“Learning Curves” will feature experiences we have had with our 2010 Subaru 4 cylinder Outback and 2017 Vistabule Teardrop Trailer. We are not experts, just newbies, so be wary and use your own common sense, along with research, for information regarding the combination of tow vehicle and Teardrop Trailer you own.
Initially, I did not expect that our Subaru Outback’s sideview mirrors would be adequate while towing. We even purchased a pair of clamp on mirror extensions.
Later, I located and followed an online guide for sideview mirror adjustment.
Car and Driver: How to adjust your mirrors to avoid blind spots
Once on the road with just the side mirror adjustments, the Vistabule’s width and window view through the body of the trailer provided good sight lines. So, the mirror extensions were not necessary.
#2. Tight Turns
The next worry was about making tight right turns at intersections.
Fortunately, at least in the area of St. Paul, MN around the Vistabule factory, street lanes and intersections were wide. I felt comfortable while driving toward the Interstate we needed. That gave me a feeling for how the teardrop trailer tracked the car during turns, and some confidence.
#3. Uphill climbs
With a 4 cylinder engine in our Subaru Outback, I also dreaded the idea of tugging the teardrop trailer uphill.
The first entrance ramp onto the Interstate was somewhat steep, but I accelerated on the approach and barely noticed the weight of the Vistabule while going up.
Otherwise, driving on most of the graded inclines of an Interstate was fine. Long steep uphill grades are noticeable in our 4 cylinder car, so I did slow down for those. I noticed that hilly areas use up more gas. I learned not to expect to maintain speed or to pass another vehicle while climbing.
While going up long grades, the aim was to avoid undue stress on the engine. I stayed right, listened to the engine, and watched the RPM gauge. Going down long grades, I slowed down, just touching the brake infrequently.
[I am still concerned about climbing mountain roads into campgrounds and do not know what extremes our car can handle while towing the Vistabule. I half joke that we will camp in the valleys and unhitch the car to explore the mountains.]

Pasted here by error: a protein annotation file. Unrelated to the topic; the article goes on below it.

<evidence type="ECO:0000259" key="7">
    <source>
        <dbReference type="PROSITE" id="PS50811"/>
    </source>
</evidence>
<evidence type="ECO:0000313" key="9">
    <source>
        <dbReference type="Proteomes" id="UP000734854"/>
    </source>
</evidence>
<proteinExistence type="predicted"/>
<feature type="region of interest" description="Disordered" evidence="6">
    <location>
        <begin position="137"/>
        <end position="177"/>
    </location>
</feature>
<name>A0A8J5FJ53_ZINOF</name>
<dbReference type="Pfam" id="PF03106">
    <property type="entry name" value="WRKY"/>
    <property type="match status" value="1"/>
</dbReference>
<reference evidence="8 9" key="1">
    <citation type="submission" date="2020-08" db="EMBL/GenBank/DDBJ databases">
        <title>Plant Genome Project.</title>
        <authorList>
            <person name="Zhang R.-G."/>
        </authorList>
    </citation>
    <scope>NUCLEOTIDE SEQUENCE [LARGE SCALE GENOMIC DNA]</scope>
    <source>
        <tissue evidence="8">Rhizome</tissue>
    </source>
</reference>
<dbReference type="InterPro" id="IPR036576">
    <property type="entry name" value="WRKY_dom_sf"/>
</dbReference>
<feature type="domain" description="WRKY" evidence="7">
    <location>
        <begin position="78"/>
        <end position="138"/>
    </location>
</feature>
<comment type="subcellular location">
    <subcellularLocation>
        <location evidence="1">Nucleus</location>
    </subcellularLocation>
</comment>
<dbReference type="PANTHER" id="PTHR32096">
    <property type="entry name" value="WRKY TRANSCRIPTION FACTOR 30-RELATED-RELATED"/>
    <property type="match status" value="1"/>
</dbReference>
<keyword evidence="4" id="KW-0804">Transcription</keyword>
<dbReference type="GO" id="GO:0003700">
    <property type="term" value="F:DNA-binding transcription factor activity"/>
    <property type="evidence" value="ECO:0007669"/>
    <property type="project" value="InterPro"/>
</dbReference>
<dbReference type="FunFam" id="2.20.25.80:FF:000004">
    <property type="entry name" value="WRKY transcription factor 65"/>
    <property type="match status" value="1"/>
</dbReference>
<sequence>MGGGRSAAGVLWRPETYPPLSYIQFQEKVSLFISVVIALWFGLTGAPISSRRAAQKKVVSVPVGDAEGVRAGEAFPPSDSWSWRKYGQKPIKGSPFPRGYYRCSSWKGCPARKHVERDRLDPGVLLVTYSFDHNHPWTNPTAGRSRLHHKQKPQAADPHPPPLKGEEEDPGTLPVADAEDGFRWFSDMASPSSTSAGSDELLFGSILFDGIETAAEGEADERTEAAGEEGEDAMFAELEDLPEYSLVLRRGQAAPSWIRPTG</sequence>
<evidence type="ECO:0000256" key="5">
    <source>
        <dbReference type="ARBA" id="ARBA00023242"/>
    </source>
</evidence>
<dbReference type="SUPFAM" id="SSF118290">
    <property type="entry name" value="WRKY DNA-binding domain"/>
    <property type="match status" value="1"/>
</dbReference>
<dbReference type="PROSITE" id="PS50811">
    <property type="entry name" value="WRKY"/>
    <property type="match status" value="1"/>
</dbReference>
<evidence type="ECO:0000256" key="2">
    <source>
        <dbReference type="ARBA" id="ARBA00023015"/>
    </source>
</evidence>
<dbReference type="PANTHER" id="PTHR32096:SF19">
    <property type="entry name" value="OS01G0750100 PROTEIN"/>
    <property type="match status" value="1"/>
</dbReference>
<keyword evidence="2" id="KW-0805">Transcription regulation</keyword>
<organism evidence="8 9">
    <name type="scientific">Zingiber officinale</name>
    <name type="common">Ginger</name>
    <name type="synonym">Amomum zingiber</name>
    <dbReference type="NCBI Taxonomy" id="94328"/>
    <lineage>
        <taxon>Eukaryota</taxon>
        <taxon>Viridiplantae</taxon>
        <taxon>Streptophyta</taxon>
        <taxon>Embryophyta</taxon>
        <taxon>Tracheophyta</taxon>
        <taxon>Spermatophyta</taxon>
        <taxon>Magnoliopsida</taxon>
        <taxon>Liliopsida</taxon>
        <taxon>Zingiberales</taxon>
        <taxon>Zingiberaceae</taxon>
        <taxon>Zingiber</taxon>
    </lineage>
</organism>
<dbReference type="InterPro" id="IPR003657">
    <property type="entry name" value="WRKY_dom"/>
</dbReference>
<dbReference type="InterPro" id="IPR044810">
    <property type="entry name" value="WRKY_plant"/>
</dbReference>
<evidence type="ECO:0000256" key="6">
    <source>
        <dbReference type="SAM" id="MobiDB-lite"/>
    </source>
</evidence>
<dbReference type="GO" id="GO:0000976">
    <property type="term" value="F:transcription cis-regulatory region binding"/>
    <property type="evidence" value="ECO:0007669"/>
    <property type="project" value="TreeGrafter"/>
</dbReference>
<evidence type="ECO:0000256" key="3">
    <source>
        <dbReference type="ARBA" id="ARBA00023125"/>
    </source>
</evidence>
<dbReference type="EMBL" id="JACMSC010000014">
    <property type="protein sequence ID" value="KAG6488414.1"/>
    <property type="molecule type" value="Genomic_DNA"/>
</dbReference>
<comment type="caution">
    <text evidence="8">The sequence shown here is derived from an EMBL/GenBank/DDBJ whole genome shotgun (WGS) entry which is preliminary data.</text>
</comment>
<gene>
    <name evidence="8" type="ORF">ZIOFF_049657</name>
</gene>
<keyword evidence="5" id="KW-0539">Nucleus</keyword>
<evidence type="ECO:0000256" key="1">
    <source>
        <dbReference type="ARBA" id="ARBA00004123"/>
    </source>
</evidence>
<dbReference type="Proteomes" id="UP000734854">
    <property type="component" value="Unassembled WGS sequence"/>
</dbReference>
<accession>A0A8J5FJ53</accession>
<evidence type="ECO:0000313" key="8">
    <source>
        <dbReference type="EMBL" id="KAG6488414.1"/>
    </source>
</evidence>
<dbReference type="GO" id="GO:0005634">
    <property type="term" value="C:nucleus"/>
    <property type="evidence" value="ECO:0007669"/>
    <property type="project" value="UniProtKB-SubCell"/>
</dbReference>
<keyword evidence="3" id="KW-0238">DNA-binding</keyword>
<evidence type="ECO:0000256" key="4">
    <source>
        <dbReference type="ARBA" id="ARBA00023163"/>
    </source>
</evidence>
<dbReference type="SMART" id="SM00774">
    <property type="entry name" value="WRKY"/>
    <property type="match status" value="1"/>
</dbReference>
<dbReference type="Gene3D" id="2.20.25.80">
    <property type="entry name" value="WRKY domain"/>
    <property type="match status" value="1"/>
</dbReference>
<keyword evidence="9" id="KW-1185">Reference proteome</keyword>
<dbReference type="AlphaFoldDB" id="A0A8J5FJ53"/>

#4. Tight Spots
Another worry was about getting into tight spots and not being able to escape since I did not have practice backing up the Vistabule.
It was easy to see the Vistabule’s fender edges in each side view mirror when it was straight behind the car. Turning radius and length, not the width, were my major concerns in evaluation of needed space.
Advance precaution was quickly a normal habit; glancing over the available driving space or parking spaces before entering drive-ins, gas stations and shopping centers. For example, since we were on unknown roads, we topped up gas when the gauge indicated half a tank. That way, we were never hesitant to pass by a crowded gas station that would be difficult to maneuver.
#5. Backing Up
My first effort backing up against a corner curb of an empty parking lot went fairly well. The next three back-up moments involved camping spots and did not go well. I will admit I gave up after just a few tries.
The second spot was managed by looping around the road again and pulling though.
For the last two, I just backed the Vistabule angled into the general direction. Then we unhitched as quickly as possible and easily pushed the trailer into position.
Later we were told that being able to easily push the Vistabule was an attractive feature to the neighboring campers who watched us.
Have no shame. As soon as possible find an big empty space to practice backing.
livinlightly: How to backup a travel trailer like a pro
The main thing I had to keep in mind while cruising down roads was the additional 14 foot length of our trailer. The Vistabule was easy to drive at Internet speeds without undue strain to the car’s engine on flat surfaces, but always needed increased space for stopping distance.
Not only did I not want to stop fast, I also wanted to give people behind me plenty of notice by gradually slowing down before stopping. Even as we kept to the speed of the rest of the traffic in our lane, sometimes there were drivers around us who had no consideration of how trailers handle. Tailgaters and quick lane changers exist everywhere. It was always necessary, but especially anytime traffic started stacking up, to leave plenty of space for cars to move between us and the vehicle ahead.
Every glance in the mirrors reminded me when the trailer was with us. There was no problem making adjustments back and forth between driving with or without the trailer attached.
7. Wind Sheer
People asked me about it, but I had not thought of wind sheer against the side of the Vistabule while driving. The Vistabule’s size, height and shape is similar to our car and reacted the same to wind sheer.
(Naturally, Teardrop Trailer brands and models vary a great deal and each will handle differently. So, wind sheer is something that should be considered.)
During our trip there were two days of wind gusts in the 20 to 30 mph range. Gusts pushed us to a side twice, but not out of lane; easily controlled. In hilly areas where gusts seemed to come in and out of the shapes of the terrain, I did slow down as a precaution – much the same as I would normally do while driving the car on its own in touchy weather or road conditions.
I also did not wonder if Vistabule would bounce while driving along, though I had though of swaying and fish tailing.
(Bounce and sway will differ between models of trailers, plus things like distribution of load weight and tire pressure may cause differences in handling. You need to know the limits and guidelines for the specific Teardrop Trailer you tow.)
While it may not be true of all, the Vistabule’s Teardrop Trailer has independent suspension. My description is that it tracked behind the tow vehicle without exaggerated motion.
Our Vistabule was a dream to tow.